Lincoln Highway Map, Point of Rocks to Evanston
Fort Steele Post Office, approx. 1920.
Some 43 miles west of Medicine Bow on the Lincoln Highway, bypassing Hanna and Elk Mountain,
is the abandoned military post of Fort Fred Steele. The monument in the left of the above photo
FORT FRED STEELE
U.S. MILITARY POST
JUNE 30, 1868
AUGUST 7, 1886
MARKED BY THE
STATE OF WYOMING
Sager's Servce Station, Fort Steele, 1920's
The Fort, named after Civil War Brevet
Major General Frederick Steele by Richard Dodge, was one of the three
great forts established to protect the Union Pacific and its workers from marauding Indians. The
other two forts were Forts D. A. Russell and Sanders. OUtside of those forts cities arose. D. A. Russell gave rise to
Cheyenne and Fort Sanders to Laramie.
General Steele had served in the Mexican War. During the Civil War, Steele
fought without much distinction against CSA Gen. Edmund Kirby-Smith in Arkansas and Texas.
Notwithstanding a personal appeal delivered by his
brother, a Democratic congressman from New York, to President Lincoln,
Steele was ultimately removed from Command. Lincoln did not even respond to the
entreaty by Congressman Steele.
Following the war Gen. Steele was reduced to his permanent rank of Colonel and in 1868 died in
San Mateo, California.
Fort Fred Steel was isolated and desolate. No nearby city arose. At first speculators started to set up a town on
the east bank of the North Platte opposite the Fort. The new town to be known as "Brownsville" was quickly squelched by vigilantes known as the
"Gunny Sack Brigade," and by the
Fort's Commanding Officer, Richard I Dodge, who forbade any settlements within three miles of the fort. In Cheyenne, the
Gunny Sack Gang conducted within one six-month period some twenty extra-legal hangings. Thus, as one post
surgeon noted in his 1870 report, "There are no inhabitants in the vicinity unconnected with
the railroad or post." Indeed, he continued, there were very few Indians. The fort's location was dictated by the necessity of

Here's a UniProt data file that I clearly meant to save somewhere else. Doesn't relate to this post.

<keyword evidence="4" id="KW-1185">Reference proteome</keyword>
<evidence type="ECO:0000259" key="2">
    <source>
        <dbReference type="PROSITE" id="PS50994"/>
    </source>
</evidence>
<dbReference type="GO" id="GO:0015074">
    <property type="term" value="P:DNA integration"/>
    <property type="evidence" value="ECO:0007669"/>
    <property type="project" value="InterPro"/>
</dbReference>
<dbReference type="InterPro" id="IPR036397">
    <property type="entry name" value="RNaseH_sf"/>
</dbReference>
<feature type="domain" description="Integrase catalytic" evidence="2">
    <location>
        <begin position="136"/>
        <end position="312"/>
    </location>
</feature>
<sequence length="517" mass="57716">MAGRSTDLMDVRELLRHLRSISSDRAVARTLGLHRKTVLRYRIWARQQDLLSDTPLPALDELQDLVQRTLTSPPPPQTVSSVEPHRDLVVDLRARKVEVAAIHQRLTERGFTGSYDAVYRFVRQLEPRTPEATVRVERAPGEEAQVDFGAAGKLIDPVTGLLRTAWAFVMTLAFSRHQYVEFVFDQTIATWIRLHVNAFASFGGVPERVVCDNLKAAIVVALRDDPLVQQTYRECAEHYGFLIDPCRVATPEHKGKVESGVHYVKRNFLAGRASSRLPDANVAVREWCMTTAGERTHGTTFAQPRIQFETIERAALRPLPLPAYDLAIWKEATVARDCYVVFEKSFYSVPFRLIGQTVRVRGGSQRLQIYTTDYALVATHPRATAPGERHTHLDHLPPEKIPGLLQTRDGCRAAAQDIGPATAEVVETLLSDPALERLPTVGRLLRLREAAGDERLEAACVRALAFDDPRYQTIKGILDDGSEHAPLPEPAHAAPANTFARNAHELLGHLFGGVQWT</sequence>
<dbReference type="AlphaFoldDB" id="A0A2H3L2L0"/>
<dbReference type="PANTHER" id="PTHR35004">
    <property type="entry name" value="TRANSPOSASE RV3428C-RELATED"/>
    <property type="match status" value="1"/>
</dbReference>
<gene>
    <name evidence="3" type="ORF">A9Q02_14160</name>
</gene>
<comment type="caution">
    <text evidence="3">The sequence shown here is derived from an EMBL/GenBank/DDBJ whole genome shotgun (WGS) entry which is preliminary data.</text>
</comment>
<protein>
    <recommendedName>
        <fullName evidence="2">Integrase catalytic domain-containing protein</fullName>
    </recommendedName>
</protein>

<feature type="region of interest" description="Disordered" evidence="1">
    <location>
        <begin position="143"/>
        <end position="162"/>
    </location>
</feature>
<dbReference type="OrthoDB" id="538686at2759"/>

protecting the railroad bridge where it crossed the North Platte. The fort was constructed on a bluff overlooking a bend in the
river with the aptly named Rattlesnake Hills and Rattlesnake Butte serving as a backdrop. The soil and climate was such
that the usual vegetabe gardens for most forts could not be grown. To supplement the menu, the men had to purchase vegetables from the
post trader. The area was swept by continual winds. The post surgeon noted in his report,
"Artificial policing of camp is rendered almost superfluous, as the violent west winds,
which frequently prevail, sweep almost everything loose off the bluff.
From the nature of the climate, putrefaction is almost impossible."
Officers' Quarters, Ft. Fred Steele, approx. 1870, stereograph by C. R. Savage
Originally, it was intended to build the fort's buildings of stone. That quickly changed with only the commanding officer's
quarters being construct of stone. The remaining buildings were constructed to standard army plans of timbers brought in from Elk Mountain and
cut in one of two steam-powered saw mills brought in by the army.
Officers' Quarters, Ft. Fred Steele, approx. 1870.
Enlisted men's barracks consisted on one-story buildings each able to house one hundred men, to conserve heat two men to a bunk. The officers'
quarters had lath and plaster. The enlisted men's barracks were lined with tar paper. The 1870 surgeons'
report noted that there were no special arrangements for bathing. Water from wells was undrinkable due to alkali. Water was collected in cisterns until